Divorce in Texas affects a lot of things from splitting finances to arranging custody agreements between parents. One overlooked area that divorce affects your life is your credit score. A contested divorce can have a major impact, but even an uncontested divorce can still impact your credit if you have any joint accounts.  

Experian states that divorce does not directly affect your credit scores, but it can have an impact. Often financial issues embroiled in the divorce process can have an impact long after you sign the final papers. Many married couples have at least one joint account during their marriage whether a mortgage, bank account or credit card.  

During the divorce process, some of those accounts become delinquent whether due to stress or out of spite from your spouse. After the divorce concludes, your angry spouse can skip payments on the car that is in both of your names. Even though your spouse got the car and its payments in the divorce, your name is still on it. Those late payments can negatively impact your score.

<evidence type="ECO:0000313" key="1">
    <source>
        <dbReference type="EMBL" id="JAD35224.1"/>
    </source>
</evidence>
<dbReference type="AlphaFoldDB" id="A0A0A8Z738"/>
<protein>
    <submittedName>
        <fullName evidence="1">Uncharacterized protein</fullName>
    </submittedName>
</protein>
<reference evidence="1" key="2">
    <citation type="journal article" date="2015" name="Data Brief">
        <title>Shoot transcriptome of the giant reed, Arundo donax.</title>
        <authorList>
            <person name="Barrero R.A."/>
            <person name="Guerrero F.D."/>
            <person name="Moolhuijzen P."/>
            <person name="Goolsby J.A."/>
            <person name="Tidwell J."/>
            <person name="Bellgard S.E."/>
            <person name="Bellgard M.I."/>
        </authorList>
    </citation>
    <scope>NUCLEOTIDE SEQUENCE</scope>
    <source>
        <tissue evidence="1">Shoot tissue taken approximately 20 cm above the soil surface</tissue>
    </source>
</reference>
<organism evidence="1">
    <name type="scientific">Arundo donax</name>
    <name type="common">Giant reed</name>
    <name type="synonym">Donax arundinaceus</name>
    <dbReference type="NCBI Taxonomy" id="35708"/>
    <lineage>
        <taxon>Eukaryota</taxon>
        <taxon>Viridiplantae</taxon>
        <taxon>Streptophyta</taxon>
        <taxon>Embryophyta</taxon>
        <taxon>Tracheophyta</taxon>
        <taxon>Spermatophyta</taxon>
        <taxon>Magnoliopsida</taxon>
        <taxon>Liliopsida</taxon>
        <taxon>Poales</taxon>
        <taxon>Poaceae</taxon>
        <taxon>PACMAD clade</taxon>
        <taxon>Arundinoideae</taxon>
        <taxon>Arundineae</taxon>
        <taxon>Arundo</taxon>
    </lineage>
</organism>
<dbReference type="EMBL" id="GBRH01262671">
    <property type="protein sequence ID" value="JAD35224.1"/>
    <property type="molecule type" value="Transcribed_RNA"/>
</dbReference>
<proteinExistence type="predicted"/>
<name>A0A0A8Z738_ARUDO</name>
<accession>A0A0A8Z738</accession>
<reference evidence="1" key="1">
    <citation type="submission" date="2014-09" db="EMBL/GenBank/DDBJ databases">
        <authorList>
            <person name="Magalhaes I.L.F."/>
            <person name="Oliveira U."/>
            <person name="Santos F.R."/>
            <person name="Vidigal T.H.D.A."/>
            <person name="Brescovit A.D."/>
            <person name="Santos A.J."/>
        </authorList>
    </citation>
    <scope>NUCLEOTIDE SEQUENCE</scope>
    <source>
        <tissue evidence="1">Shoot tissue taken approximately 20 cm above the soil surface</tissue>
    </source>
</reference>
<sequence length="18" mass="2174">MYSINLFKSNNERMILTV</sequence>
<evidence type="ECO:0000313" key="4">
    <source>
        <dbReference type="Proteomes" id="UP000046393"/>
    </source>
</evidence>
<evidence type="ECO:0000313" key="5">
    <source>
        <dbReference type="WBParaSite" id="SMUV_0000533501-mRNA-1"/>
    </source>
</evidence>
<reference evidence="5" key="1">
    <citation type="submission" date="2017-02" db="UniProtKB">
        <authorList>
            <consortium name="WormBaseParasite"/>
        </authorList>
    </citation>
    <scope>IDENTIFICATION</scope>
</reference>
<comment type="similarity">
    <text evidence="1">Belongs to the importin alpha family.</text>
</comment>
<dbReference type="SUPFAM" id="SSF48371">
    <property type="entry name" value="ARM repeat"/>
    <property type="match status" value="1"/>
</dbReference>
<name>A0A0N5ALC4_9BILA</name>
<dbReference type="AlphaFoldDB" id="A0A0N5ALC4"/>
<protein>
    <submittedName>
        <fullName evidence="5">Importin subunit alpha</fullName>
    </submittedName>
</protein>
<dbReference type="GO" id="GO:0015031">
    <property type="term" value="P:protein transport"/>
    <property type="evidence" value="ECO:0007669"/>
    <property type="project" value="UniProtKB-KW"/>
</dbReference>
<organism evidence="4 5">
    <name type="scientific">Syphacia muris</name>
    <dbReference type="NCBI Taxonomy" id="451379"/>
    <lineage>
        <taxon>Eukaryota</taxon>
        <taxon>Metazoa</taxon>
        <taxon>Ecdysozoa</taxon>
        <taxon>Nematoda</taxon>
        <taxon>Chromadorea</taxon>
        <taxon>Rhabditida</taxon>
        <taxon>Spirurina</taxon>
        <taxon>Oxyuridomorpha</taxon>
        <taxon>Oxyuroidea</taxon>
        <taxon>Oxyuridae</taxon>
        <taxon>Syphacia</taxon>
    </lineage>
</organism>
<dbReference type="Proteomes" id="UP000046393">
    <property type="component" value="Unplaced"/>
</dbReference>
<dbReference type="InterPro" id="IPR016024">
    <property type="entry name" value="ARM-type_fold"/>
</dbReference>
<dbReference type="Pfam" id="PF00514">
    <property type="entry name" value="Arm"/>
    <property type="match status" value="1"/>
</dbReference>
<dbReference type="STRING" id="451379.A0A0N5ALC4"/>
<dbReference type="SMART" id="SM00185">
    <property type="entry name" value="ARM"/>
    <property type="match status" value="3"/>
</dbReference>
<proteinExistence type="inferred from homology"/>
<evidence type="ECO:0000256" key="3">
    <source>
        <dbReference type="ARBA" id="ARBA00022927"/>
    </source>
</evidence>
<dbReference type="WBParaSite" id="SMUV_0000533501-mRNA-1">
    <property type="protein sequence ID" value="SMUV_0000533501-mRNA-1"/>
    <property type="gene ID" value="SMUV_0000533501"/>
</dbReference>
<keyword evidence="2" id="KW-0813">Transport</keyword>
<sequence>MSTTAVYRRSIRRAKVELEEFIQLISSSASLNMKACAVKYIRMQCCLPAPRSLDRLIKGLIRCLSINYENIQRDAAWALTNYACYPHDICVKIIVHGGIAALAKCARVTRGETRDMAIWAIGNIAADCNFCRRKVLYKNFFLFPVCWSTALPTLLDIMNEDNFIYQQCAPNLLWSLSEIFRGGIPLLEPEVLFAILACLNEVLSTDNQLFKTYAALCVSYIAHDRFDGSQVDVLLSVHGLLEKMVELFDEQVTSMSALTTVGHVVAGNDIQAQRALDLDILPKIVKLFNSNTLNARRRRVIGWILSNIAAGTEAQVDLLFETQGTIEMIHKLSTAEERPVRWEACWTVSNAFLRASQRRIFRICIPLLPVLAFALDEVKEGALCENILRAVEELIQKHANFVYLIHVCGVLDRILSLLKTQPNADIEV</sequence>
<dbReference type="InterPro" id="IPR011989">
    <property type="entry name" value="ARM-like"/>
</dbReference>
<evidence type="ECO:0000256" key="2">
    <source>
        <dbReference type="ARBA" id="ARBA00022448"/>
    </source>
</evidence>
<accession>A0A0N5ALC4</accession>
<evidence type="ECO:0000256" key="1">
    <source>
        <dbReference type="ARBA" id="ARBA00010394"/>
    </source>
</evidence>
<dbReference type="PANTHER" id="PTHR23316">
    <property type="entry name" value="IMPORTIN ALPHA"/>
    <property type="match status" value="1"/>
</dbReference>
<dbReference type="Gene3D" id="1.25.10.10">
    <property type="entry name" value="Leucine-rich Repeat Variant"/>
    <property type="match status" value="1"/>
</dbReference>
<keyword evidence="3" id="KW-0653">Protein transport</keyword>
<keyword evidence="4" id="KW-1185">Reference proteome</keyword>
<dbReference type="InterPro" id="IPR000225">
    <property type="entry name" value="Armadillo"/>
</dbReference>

If you close a joint credit card that has been opened for years, your credit rating may drop when the account closes. That fifteen-year-old card helps boost your credit history, but it cannot help you if the account closes. Opening new accounts may help separate your assets but can lower your credit score. 

Ideally, if you can work together during the divorce, the divorce itself can have less of an impact on your credit. This information is meant to be educational and not to be taken as legal advice.